Wednesday, April 12, 2006

The Muslim Impasse

A little more than a week ago, I was following up on the attacks against Canadian troops in Afghanistan. I was gathering some information on the net and came across the typical small 300-word article as to what happened, and about 6000 worth of opinions below it.

Most of these opinions weren’t related to the article, but simply to the subject in general, and not even related to Canadian troops at all.

One American reader voiced an opinion about how Muslims should all be lumped together and that we, as Christians, shouldn’t bother to differentiate between the extremists and not. He said this in about as many words, and nothing else. I will call him “our hero”.

Since I’d already expressed my thoughts on this, I re-examined my stance just in case I was totally off the ball. It doesn’t happen often, but I will admit it does occur, well, at least some times. So I abstracted the fact that there are factions of Christianity that we Christians have already disavowed point blank. I started with a clean slate.

If the world at large gets a good hate on for the Muslims, as per the recommendation of our hero, I see two possibilities happening and they aren’t mutually exclusive.

We can bank that the extremists will become more violent. I don’t see how they’d become less so.

On the one hand, the enlightened Muslims could dissociate themselves with the extremists, while remaining true to their dogma, assuming it really is one of non-violence. I’ve not studied their religion, I have no intention of doing so, but I will also not believe lopsided media reporting that the Muslim faith is one that is inherently vindictive or genocidal.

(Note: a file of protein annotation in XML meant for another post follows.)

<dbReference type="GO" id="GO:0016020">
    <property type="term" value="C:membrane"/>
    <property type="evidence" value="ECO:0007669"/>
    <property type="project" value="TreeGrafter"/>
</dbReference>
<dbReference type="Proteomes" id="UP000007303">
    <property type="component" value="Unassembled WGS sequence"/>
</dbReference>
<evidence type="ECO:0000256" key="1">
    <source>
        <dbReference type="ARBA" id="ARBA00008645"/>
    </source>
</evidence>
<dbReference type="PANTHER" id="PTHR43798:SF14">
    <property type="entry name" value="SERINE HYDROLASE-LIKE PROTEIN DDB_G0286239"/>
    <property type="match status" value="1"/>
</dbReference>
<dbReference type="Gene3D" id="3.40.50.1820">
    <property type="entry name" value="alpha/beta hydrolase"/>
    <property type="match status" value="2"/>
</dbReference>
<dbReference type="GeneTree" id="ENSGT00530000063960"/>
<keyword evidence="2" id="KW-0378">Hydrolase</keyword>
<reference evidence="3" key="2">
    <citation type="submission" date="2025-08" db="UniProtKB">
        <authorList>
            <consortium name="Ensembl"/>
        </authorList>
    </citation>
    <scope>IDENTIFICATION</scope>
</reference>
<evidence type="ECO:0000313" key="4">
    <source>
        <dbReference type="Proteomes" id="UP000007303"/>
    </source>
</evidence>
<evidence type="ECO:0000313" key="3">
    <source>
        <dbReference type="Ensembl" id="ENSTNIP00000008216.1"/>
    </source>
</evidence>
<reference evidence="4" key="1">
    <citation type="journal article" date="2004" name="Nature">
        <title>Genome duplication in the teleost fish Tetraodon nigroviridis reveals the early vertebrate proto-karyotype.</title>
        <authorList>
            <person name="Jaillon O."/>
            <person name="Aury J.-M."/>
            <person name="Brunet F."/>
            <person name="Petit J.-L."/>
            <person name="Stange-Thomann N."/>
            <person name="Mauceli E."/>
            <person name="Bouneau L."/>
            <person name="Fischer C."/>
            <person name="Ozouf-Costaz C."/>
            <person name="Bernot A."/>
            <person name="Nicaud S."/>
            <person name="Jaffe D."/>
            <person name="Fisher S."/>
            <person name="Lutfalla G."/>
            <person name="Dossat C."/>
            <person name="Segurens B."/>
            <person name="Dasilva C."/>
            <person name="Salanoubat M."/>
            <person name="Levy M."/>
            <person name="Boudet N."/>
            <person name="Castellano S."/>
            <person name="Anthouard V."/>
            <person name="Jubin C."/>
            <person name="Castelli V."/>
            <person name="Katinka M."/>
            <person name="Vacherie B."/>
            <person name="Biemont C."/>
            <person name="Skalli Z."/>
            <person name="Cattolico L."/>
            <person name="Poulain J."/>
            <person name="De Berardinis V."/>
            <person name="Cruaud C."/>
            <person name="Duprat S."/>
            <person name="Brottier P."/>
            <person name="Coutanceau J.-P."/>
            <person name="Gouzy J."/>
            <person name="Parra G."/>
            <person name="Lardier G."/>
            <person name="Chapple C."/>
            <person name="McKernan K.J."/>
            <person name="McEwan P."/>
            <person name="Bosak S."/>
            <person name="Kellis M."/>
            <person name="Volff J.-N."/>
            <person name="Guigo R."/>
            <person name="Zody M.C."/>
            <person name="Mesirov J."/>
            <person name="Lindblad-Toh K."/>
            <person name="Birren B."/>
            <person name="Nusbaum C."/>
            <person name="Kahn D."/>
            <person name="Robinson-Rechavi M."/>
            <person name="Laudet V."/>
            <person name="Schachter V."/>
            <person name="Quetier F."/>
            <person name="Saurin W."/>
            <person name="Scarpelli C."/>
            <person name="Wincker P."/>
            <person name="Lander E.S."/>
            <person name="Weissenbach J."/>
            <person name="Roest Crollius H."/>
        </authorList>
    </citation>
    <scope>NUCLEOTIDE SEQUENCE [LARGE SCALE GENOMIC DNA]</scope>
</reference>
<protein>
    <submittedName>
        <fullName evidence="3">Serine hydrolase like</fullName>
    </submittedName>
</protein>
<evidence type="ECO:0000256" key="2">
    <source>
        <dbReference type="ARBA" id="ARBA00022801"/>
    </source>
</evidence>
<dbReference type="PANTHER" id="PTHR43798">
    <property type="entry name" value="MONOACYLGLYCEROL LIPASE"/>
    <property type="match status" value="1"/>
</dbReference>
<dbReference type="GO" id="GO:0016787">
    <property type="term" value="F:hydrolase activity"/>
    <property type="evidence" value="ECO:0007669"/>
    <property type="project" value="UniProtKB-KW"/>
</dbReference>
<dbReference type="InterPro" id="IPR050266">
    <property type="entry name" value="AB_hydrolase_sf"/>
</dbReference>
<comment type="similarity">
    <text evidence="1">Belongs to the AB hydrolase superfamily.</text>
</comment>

So we might see a fissure between the extremists and the overall cause. I’m not saying Muslims will secede en-bloc, not at all, but a definite departure from the all-encompassing support touted in the media, among their different selves.

The second thing that can happen is that they decide to close ranks. Now this would be a serious bitch. As if we didn’t have enough violence with the extremists as it is, our hero would certainly have his wish. Not something I’m inclined to agree with.

Obviously our hero is one of those convinced of his own superiority and has an irrational desire to go to war. As I see it, one goes to war for two reasons: the first, for a presumably just cause, and the second is if you are convinced you will win. Obviously, our hero is convinced.

I think I’ll stand by my original position, which is recommending dissociating from the extremists. And in order to lead by example, I will be the first to dissociate from our hero.

PS. “Our hero” is a phrase from one of my favourite movies Kelly’s Heroes. Telly Savalas, may he rest-in-peace, playing Master Sergeant Big Joe disgustedly calls an aircraft “our hero”. The aircraft in question, also American, had just finished wiping out all of Kelly’s platoon vehicles with rockets and machine gun fire.


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